The day to day of a high school democrat

By Maddie Lee
Hanover County High School Student

Every day I go to school and I am amazed by the number of people who vote and lobby against their own interests.  First, a bit of background information.  My school is redder than the necks of the Hanover County Tea Partiers.  My peers are so Republican that the day after Donald - “I’m a great business man even though I’ve filed for bankruptcy six times” - Trump got elected, I was greeted by giant American flags, Trump/Bush shirts, and overly patriotic shorts.  So, on top of my disillusionment with my country that it could make such a huge mistake, I was appalled that my friends could be brainwashed by the insane extremist Republican rhetoric.

I was told several times to “give him a chance.”  Not only did I find this argument to be unsubstantial, but also incredibly dangerous.  I, as well as my democratic counterparts, gave him a chance, but retracted our consideration when he managed to be sexist, racist, and religiously intolerant all at the same time. I do have to give him credit for being talented in some sense of the word.  Despite all of this I was still told to “give him a chance.”  Well, now all of his chances are gone. He has done one of the most horrific and appalling things that anyone could do.  He has waged war on education and proposed to reduce its funding by $9.2 billion dollars!

On May 23rd, the Trump administration released its proposed budget.  Its economic strategy is comparable to slash and burn agriculture.  His proposal provides huge tax cuts for corporations and wealthy individuals, and includes drastic spending cuts on government programs that working families need like environmental protection, community service programs, job training, health services, and, of course, education.  Trump’s education cuts target both K-12, CTE programs, and higher education.  These are the very programs my high school colleagues need but will not get from the representatives they enthusiastically support.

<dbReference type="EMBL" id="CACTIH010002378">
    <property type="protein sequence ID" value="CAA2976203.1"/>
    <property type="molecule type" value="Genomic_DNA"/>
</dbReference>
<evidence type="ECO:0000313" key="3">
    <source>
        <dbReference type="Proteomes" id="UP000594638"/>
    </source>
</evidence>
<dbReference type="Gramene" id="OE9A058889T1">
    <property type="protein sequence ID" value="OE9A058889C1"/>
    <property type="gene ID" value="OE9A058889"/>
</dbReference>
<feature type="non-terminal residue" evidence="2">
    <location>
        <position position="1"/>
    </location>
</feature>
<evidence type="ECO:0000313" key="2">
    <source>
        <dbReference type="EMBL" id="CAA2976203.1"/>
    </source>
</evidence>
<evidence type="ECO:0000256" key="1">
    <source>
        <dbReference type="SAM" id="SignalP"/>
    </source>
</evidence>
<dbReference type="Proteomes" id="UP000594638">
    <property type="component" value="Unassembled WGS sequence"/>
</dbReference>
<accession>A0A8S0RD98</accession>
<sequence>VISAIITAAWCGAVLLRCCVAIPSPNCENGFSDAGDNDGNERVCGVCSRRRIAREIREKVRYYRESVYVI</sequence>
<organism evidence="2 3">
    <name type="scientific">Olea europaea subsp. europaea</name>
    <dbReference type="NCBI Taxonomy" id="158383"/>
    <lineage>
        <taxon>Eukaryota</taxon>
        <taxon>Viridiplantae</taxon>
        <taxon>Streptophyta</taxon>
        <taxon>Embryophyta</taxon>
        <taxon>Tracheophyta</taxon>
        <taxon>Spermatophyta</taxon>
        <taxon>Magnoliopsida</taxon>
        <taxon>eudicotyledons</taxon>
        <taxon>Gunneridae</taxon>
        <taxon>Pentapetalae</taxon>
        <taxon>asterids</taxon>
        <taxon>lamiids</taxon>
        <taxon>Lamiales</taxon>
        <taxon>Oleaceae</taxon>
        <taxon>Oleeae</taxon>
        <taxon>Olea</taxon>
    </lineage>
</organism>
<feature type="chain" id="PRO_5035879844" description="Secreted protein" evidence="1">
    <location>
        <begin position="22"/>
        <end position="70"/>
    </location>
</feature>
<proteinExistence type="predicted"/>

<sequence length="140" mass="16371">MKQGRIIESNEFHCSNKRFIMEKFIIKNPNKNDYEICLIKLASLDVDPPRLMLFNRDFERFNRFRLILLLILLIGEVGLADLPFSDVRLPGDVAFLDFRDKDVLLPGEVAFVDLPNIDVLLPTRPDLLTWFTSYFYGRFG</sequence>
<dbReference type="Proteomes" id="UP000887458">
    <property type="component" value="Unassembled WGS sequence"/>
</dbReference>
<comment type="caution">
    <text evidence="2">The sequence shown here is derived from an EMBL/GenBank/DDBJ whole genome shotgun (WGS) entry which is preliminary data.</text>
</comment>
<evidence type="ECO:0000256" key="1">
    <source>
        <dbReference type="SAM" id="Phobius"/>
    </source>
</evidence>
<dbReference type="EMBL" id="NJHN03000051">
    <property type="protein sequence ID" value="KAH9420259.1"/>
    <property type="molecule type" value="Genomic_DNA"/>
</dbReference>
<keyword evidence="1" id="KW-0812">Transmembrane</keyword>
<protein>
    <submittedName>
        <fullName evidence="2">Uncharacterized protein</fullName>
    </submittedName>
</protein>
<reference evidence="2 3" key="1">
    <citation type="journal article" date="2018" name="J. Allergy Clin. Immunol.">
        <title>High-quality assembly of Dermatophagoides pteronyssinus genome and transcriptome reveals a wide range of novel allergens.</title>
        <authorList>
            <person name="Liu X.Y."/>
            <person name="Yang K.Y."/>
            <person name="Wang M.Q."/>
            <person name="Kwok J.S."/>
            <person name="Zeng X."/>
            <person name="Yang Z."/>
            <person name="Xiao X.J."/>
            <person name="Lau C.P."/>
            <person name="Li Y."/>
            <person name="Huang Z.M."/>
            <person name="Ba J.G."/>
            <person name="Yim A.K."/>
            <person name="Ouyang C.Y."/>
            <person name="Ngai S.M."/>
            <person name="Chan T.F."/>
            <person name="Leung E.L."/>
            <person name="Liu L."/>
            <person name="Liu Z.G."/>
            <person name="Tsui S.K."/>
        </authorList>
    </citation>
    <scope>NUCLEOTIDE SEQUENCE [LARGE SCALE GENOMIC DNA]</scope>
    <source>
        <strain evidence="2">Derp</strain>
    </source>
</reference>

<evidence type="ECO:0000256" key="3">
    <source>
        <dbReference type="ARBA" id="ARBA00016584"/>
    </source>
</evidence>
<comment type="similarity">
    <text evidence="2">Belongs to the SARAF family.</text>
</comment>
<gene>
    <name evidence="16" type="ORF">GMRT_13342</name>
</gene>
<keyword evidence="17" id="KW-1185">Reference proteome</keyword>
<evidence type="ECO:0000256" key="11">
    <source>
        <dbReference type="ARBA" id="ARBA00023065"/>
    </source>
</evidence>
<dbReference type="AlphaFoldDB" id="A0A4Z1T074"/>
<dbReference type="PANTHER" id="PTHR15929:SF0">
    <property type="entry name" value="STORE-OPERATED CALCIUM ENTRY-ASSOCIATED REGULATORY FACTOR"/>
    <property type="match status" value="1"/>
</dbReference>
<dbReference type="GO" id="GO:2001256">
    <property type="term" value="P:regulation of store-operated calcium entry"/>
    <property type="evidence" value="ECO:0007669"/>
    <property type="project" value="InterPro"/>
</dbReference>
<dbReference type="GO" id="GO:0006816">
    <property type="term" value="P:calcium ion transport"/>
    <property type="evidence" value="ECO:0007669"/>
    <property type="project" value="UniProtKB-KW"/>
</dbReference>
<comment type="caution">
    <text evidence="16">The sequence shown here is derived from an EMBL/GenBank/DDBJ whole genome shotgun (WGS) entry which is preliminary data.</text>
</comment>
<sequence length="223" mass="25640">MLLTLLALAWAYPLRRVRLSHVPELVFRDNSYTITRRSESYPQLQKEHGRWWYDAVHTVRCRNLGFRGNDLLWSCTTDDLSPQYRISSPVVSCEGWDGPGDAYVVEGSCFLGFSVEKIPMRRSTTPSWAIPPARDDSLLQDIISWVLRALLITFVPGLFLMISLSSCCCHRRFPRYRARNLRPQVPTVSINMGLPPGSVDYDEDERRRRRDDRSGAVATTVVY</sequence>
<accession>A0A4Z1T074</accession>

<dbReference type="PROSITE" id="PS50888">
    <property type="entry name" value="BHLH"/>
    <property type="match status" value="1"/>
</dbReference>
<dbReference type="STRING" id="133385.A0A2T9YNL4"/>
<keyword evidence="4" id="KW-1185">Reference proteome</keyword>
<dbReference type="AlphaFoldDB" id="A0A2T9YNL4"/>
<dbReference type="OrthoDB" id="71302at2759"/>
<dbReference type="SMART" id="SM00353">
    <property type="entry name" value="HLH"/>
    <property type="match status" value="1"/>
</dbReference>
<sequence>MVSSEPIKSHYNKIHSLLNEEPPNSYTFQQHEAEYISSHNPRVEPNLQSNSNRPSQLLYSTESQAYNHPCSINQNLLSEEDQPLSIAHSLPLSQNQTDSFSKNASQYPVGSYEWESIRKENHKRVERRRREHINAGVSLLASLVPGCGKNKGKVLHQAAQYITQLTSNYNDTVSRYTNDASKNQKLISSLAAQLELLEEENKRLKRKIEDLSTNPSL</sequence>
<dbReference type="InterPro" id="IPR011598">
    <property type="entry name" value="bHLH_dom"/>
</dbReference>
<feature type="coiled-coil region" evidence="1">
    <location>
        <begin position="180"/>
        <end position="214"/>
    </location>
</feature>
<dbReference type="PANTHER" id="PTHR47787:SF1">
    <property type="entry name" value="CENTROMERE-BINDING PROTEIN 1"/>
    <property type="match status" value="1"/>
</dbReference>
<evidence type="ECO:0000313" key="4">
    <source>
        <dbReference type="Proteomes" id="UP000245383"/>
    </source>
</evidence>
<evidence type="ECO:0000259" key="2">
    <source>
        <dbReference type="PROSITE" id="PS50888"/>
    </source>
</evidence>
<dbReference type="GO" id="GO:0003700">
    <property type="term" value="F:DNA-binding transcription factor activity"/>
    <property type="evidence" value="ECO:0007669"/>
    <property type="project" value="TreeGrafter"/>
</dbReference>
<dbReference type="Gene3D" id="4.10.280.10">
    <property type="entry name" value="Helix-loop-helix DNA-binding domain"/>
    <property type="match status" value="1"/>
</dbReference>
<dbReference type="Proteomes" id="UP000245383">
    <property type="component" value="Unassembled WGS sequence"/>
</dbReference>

One of his attacks is being deployed on after-school programs that mainly serve low-income families.  These programs provide a safe environment for students in the afternoon where they receive extra instruction, and hands- on learning experiences that develop critical thinking and problem-solving skills.  They also help build social skills through participation in group work.  The Trump administration claims there is no evidence to prove these programs help students.  However, I am curious to know how they are measuring this?  As a student, I am constantly frustrated by this country’s focus on standardized testing.  Yes, it may be able to measure our memorization skills and ability to use process of elimination.  But, beyond that, standardized tests measure almost nothing.  On the other hand, research shows that students who participate in after-school programs have better attendance and classroom behavior, and improved performance.  These attributes are invaluable, especially because our education has been plagued with an epidemic of children who have lost their curiosity and willingness to learn.  Trump’s administration argues that it is the responsibility of the private sector to provide these programs, but this viewpoint, in my opinion, is unbelievably ignorant.  How will low-income, working families afford after-school programs offered by a private company when they are unable to afford school lunch programs?  Who will open a childcare business in a poor rural community?  Maybe this administration is extremely optimistic in regards to the benevolence of human nature, but seeing the greed that radiates off of Mr. Trump himself, I prefer to take a more realistic approach to educating and supporting students.